I return you now to the quiet sanctity of the book-discussion group.
It is a good read; for my purposes I'd say it could work as a survey of the landscape. I'm kind of surprised there isn't a big honking critical study of the genre already, but Ryan & Kellner included a great section on them in their book on ideology in 70s Hollywood cinema, and there is a handful of seminal essays on them. This book's accessible, but with some critical analysis. It isn't a compendium of disaster movies.
I'm on a Brad Thor binge at the moment. Basically, thriller type stories involving CIA, SEALs, clandestine plots, etc.
Not educational, but fun to read.
I tend to read biographies of famous musicians. Just finished Nicholas Jennings book "Lightfoot" which was excellent. Now I've pulled Geoff Emerick's book "Hear There And Everywhere, recording the music of The Beatles" back out off my shelf to re-read it, because it's been 7 years since I first read it and it's full of great information that I know I've forgotten.
I just finished King's The Outsider. If you're a Stephen King fan, it's a really good book. If you're not, it's still pretty good.
I just started Small Victories: Spotting Improbable Moments of Grace by Anne Lamott. Fantastic writer and I'm a longtime fan.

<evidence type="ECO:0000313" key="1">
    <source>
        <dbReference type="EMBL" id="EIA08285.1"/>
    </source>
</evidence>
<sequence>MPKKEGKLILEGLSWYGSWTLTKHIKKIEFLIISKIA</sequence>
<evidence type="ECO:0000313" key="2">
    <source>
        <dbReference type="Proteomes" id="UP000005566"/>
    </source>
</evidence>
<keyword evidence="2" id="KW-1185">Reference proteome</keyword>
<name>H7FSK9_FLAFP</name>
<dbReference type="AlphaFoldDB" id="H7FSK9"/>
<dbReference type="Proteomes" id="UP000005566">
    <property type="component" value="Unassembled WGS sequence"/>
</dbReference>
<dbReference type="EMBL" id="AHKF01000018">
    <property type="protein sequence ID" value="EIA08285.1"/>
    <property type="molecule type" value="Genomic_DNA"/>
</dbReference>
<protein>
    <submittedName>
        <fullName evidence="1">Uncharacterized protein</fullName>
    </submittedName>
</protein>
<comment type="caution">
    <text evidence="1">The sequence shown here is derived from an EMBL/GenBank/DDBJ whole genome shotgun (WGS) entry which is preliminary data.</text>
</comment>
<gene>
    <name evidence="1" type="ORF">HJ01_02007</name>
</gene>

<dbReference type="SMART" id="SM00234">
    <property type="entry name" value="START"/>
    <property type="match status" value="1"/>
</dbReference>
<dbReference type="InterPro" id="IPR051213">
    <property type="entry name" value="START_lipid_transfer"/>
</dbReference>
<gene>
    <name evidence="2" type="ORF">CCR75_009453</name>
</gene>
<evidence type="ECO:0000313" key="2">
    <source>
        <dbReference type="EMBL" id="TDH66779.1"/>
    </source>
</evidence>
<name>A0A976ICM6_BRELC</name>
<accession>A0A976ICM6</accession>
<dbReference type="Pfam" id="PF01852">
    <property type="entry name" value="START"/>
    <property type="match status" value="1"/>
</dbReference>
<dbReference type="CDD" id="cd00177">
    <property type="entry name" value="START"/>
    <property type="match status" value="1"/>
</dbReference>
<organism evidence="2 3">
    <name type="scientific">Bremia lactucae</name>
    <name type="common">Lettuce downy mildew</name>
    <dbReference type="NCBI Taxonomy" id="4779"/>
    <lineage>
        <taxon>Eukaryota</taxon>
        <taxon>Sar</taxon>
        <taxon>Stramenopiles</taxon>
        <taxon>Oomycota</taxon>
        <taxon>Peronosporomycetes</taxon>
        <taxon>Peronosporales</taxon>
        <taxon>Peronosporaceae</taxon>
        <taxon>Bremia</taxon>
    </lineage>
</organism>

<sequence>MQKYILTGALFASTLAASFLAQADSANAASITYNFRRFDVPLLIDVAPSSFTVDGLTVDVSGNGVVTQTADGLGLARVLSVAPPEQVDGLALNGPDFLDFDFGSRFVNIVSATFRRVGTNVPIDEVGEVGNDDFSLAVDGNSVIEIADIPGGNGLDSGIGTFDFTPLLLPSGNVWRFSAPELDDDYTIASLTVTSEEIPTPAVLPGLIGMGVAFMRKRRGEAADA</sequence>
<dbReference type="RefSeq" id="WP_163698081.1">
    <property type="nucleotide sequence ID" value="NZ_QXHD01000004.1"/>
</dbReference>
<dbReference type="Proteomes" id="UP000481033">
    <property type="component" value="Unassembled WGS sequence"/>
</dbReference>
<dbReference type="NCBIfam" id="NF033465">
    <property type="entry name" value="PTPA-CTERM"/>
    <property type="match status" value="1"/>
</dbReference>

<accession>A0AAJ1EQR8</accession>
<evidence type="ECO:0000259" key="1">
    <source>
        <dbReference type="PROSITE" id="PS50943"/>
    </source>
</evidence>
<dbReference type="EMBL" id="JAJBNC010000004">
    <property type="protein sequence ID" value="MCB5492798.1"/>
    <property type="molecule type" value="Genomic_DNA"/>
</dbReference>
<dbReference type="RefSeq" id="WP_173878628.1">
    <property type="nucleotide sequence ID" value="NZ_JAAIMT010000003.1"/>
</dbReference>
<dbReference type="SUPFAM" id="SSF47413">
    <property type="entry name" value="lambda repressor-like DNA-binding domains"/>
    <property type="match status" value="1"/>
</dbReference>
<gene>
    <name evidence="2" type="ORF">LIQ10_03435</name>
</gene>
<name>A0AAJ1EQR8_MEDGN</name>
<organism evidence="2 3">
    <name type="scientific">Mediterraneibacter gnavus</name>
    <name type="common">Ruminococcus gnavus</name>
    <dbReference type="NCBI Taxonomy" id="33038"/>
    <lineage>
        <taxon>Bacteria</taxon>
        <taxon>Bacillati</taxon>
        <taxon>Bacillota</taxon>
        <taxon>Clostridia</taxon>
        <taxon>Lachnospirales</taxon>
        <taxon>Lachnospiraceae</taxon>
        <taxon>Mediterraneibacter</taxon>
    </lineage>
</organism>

Finally, I just finished re-reading this one, which is mine. Working with the publisher on the final edit. It should be released in time for the Christmas shopping rush: /shameless plug.
Just finished this, which is a well presented look at the topic in its title:
About to start this:
I'm about halfway through and close to giving up on this. It is slightly hagiographic like many semi-official/sanctioned biographies and also tends to argue with previous biographers too much. I'm sure the guy is an expert on the topic but it's not lively reading by any means.
About a third of the way into it. Despite all the volumes on Jefferson I've read, this professor's take is diverting and fresh. As with Lincoln, most historians just can't help but fall in love.
Last night I was reading the chapters on his four years in France as ambassador. So it's around 1780, but the guy crisscrosses Germany, France, gets to Italy -- by stagecoach! -- and the whole time he's observing everything -- gardens, building materials, wines, rice, every foodstuff, theater and music, and he's talking to every thinker, too -- and then writing copious notes about it all. The guy just vacuumed up knowledge. But I'm not in Jefferson's corner on every count, to be sure. Fascinating guy, though.
I read a lot of fiction from the library as a rewarding means of getting to sleep at night.
Historical fiction (Roman, Greek, Victorian, westerns, etc), espionage, sci-fi, etc. ...whatever’s on the new books shelves that looks entertaining.
I tend to avoid fantasy novels but The Grey Bastards is a very good read. Kinda like a biker gang without the motorcycles.
The Grey Bastards
ABOUT THE GREY BASTARDS
“A dirty, blood-soaked gem of a novel [that reads] like Mad Max set in Tolkien’s Middle Earth. A fantasy masterwork.”—Kirkus Reviews (starred)